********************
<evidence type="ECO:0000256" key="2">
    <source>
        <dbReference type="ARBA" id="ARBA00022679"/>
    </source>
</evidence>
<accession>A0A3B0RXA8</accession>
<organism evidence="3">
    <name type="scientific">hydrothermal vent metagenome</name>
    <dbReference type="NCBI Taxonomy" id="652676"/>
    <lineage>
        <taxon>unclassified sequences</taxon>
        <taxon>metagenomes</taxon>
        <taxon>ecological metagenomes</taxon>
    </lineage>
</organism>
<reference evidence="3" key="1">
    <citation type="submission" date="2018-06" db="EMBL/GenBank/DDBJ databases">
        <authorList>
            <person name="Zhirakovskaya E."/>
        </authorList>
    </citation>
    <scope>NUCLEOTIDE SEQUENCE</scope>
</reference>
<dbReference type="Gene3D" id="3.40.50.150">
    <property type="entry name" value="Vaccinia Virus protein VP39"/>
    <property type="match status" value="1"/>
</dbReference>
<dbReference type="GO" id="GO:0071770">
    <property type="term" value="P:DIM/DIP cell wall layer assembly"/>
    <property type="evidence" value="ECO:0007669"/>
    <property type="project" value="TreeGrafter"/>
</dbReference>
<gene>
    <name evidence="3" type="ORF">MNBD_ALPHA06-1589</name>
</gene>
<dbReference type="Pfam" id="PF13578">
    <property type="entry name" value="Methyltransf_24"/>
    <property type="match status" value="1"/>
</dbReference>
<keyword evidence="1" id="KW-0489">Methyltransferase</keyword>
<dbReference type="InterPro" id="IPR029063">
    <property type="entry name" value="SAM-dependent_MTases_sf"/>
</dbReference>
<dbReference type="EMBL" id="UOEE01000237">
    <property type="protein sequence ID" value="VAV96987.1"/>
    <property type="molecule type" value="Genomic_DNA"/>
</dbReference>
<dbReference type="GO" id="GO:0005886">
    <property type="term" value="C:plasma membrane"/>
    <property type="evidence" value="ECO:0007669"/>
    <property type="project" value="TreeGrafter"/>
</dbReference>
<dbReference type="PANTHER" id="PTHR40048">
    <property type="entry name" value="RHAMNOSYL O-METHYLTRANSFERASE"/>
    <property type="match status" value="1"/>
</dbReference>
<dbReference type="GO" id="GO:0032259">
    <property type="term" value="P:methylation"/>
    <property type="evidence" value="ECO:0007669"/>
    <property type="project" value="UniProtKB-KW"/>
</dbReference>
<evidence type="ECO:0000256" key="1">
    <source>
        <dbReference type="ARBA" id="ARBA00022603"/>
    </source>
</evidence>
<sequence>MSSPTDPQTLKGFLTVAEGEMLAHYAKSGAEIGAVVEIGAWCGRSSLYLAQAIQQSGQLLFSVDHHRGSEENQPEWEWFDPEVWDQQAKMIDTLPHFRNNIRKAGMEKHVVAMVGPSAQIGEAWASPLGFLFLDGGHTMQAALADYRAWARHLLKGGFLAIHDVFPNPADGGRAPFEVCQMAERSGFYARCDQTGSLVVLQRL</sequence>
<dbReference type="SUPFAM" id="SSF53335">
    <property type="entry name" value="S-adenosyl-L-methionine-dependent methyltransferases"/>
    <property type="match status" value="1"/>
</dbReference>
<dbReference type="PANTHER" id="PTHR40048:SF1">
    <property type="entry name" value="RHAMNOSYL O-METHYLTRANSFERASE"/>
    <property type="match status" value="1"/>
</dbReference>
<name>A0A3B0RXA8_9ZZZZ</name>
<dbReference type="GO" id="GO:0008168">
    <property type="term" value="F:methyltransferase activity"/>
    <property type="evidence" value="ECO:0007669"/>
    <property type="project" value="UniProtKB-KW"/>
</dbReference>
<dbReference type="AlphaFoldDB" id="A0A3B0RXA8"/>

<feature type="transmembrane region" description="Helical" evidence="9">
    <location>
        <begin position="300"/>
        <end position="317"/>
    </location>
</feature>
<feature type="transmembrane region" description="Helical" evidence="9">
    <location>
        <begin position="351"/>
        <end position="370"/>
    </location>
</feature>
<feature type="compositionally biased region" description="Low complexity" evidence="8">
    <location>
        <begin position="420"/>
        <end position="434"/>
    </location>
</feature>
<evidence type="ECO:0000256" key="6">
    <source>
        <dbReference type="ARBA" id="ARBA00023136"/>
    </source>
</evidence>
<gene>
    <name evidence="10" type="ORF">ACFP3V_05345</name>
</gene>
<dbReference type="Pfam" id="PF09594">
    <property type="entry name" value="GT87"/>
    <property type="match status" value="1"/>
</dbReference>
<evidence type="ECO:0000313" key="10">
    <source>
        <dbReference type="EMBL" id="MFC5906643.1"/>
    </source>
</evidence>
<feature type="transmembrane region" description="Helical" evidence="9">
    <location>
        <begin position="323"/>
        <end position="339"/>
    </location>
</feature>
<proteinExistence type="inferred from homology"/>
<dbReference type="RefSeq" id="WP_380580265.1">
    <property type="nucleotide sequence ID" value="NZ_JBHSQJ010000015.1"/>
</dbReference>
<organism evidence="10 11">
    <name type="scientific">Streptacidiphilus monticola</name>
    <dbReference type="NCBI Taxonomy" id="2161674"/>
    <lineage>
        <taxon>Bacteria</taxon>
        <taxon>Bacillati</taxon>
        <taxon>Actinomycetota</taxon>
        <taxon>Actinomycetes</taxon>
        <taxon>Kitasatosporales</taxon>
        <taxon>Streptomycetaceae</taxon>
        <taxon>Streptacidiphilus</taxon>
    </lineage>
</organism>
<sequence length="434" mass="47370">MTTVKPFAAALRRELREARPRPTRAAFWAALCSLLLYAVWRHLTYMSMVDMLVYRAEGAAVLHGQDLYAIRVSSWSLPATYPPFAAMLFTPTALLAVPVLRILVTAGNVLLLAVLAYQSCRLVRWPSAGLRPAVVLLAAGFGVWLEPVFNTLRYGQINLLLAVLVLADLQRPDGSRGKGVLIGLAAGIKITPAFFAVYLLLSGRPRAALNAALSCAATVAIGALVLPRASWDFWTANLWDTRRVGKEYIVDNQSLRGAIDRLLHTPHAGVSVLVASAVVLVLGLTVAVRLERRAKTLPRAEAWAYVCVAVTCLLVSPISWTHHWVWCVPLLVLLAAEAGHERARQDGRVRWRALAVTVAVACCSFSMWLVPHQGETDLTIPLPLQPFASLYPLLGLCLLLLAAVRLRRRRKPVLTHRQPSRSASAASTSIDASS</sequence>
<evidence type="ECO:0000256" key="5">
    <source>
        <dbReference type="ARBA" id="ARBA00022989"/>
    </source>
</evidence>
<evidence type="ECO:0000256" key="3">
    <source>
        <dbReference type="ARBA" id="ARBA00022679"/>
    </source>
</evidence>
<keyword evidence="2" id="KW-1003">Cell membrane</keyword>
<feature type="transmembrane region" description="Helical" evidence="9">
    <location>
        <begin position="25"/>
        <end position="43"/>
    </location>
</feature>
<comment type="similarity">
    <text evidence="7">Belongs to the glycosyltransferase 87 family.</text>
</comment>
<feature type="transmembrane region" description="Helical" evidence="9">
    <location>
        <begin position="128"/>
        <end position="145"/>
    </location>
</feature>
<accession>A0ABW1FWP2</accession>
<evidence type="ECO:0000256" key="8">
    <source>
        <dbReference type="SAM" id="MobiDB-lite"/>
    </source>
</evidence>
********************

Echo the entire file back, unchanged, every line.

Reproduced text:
<evidence type="ECO:0000256" key="2">
    <source>
        <dbReference type="ARBA" id="ARBA00022679"/>
    </source>
</evidence>
<accession>A0A3B0RXA8</accession>
<organism evidence="3">
    <name type="scientific">hydrothermal vent metagenome</name>
    <dbReference type="NCBI Taxonomy" id="652676"/>
    <lineage>
        <taxon>unclassified sequences</taxon>
        <taxon>metagenomes</taxon>
        <taxon>ecological metagenomes</taxon>
    </lineage>
</organism>
<reference evidence="3" key="1">
    <citation type="submission" date="2018-06" db="EMBL/GenBank/DDBJ databases">
        <authorList>
            <person name="Zhirakovskaya E."/>
        </authorList>
    </citation>
    <scope>NUCLEOTIDE SEQUENCE</scope>
</reference>
<dbReference type="Gene3D" id="3.40.50.150">
    <property type="entry name" value="Vaccinia Virus protein VP39"/>
    <property type="match status" value="1"/>
</dbReference>
<dbReference type="GO" id="GO:0071770">
    <property type="term" value="P:DIM/DIP cell wall layer assembly"/>
    <property type="evidence" value="ECO:0007669"/>
    <property type="project" value="TreeGrafter"/>
</dbReference>
<gene>
    <name evidence="3" type="ORF">MNBD_ALPHA06-1589</name>
</gene>
<dbReference type="Pfam" id="PF13578">
    <property type="entry name" value="Methyltransf_24"/>
    <property type="match status" value="1"/>
</dbReference>
<keyword evidence="1" id="KW-0489">Methyltransferase</keyword>
<dbReference type="InterPro" id="IPR029063">
    <property type="entry name" value="SAM-dependent_MTases_sf"/>
</dbReference>
<dbReference type="EMBL" id="UOEE01000237">
    <property type="protein sequence ID" value="VAV96987.1"/>
    <property type="molecule type" value="Genomic_DNA"/>
</dbReference>
<dbReference type="GO" id="GO:0005886">
    <property type="term" value="C:plasma membrane"/>
    <property type="evidence" value="ECO:0007669"/>
    <property type="project" value="TreeGrafter"/>
</dbReference>
<dbReference type="PANTHER" id="PTHR40048">
    <property type="entry name" value="RHAMNOSYL O-METHYLTRANSFERASE"/>
    <property type="match status" value="1"/>
</dbReference>
<dbReference type="GO" id="GO:0032259">
    <property type="term" value="P:methylation"/>
    <property type="evidence" value="ECO:0007669"/>
    <property type="project" value="UniProtKB-KW"/>
</dbReference>
<evidence type="ECO:0000256" key="1">
    <source>
        <dbReference type="ARBA" id="ARBA00022603"/>
    </source>
</evidence>
<sequence>MSSPTDPQTLKGFLTVAEGEMLAHYAKSGAEIGAVVEIGAWCGRSSLYLAQAIQQSGQLLFSVDHHRGSEENQPEWEWFDPEVWDQQAKMIDTLPHFRNNIRKAGMEKHVVAMVGPSAQIGEAWASPLGFLFLDGGHTMQAALADYRAWARHLLKGGFLAIHDVFPNPADGGRAPFEVCQMAERSGFYARCDQTGSLVVLQRL</sequence>
<dbReference type="SUPFAM" id="SSF53335">
    <property type="entry name" value="S-adenosyl-L-methionine-dependent methyltransferases"/>
    <property type="match status" value="1"/>
</dbReference>
<dbReference type="PANTHER" id="PTHR40048:SF1">
    <property type="entry name" value="RHAMNOSYL O-METHYLTRANSFERASE"/>
    <property type="match status" value="1"/>
</dbReference>
<name>A0A3B0RXA8_9ZZZZ</name>
<dbReference type="GO" id="GO:0008168">
    <property type="term" value="F:methyltransferase activity"/>
    <property type="evidence" value="ECO:0007669"/>
    <property type="project" value="UniProtKB-KW"/>
</dbReference>
<dbReference type="AlphaFoldDB" id="A0A3B0RXA8"/>

<feature type="transmembrane region" description="Helical" evidence="9">
    <location>
        <begin position="300"/>
        <end position="317"/>
    </location>
</feature>
<feature type="transmembrane region" description="Helical" evidence="9">
    <location>
        <begin position="351"/>
        <end position="370"/>
    </location>
</feature>
<feature type="compositionally biased region" description="Low complexity" evidence="8">
    <location>
        <begin position="420"/>
        <end position="434"/>
    </location>
</feature>
<evidence type="ECO:0000256" key="6">
    <source>
        <dbReference type="ARBA" id="ARBA00023136"/>
    </source>
</evidence>
<gene>
    <name evidence="10" type="ORF">ACFP3V_05345</name>
</gene>
<dbReference type="Pfam" id="PF09594">
    <property type="entry name" value="GT87"/>
    <property type="match status" value="1"/>
</dbReference>
<evidence type="ECO:0000313" key="10">
    <source>
        <dbReference type="EMBL" id="MFC5906643.1"/>
    </source>
</evidence>
<feature type="transmembrane region" description="Helical" evidence="9">
    <location>
        <begin position="323"/>
        <end position="339"/>
    </location>
</feature>
<proteinExistence type="inferred from homology"/>
<dbReference type="RefSeq" id="WP_380580265.1">
    <property type="nucleotide sequence ID" value="NZ_JBHSQJ010000015.1"/>
</dbReference>
<organism evidence="10 11">
    <name type="scientific">Streptacidiphilus monticola</name>
    <dbReference type="NCBI Taxonomy" id="2161674"/>
    <lineage>
        <taxon>Bacteria</taxon>
        <taxon>Bacillati</taxon>
        <taxon>Actinomycetota</taxon>
        <taxon>Actinomycetes</taxon>
        <taxon>Kitasatosporales</taxon>
        <taxon>Streptomycetaceae</taxon>
        <taxon>Streptacidiphilus</taxon>
    </lineage>
</organism>
<sequence length="434" mass="47370">MTTVKPFAAALRRELREARPRPTRAAFWAALCSLLLYAVWRHLTYMSMVDMLVYRAEGAAVLHGQDLYAIRVSSWSLPATYPPFAAMLFTPTALLAVPVLRILVTAGNVLLLAVLAYQSCRLVRWPSAGLRPAVVLLAAGFGVWLEPVFNTLRYGQINLLLAVLVLADLQRPDGSRGKGVLIGLAAGIKITPAFFAVYLLLSGRPRAALNAALSCAATVAIGALVLPRASWDFWTANLWDTRRVGKEYIVDNQSLRGAIDRLLHTPHAGVSVLVASAVVLVLGLTVAVRLERRAKTLPRAEAWAYVCVAVTCLLVSPISWTHHWVWCVPLLVLLAAEAGHERARQDGRVRWRALAVTVAVACCSFSMWLVPHQGETDLTIPLPLQPFASLYPLLGLCLLLLAAVRLRRRRKPVLTHRQPSRSASAASTSIDASS</sequence>
<evidence type="ECO:0000256" key="5">
    <source>
        <dbReference type="ARBA" id="ARBA00022989"/>
    </source>
</evidence>
<evidence type="ECO:0000256" key="3">
    <source>
        <dbReference type="ARBA" id="ARBA00022679"/>
    </source>
</evidence>
<keyword evidence="2" id="KW-1003">Cell membrane</keyword>
<feature type="transmembrane region" description="Helical" evidence="9">
    <location>
        <begin position="25"/>
        <end position="43"/>
    </location>
</feature>
<comment type="similarity">
    <text evidence="7">Belongs to the glycosyltransferase 87 family.</text>
</comment>
<feature type="transmembrane region" description="Helical" evidence="9">
    <location>
        <begin position="128"/>
        <end position="145"/>
    </location>
</feature>
<accession>A0ABW1FWP2</accession>
<evidence type="ECO:0000256" key="8">
    <source>
        <dbReference type="SAM" id="MobiDB-lite"/>
    </source>
</evidence>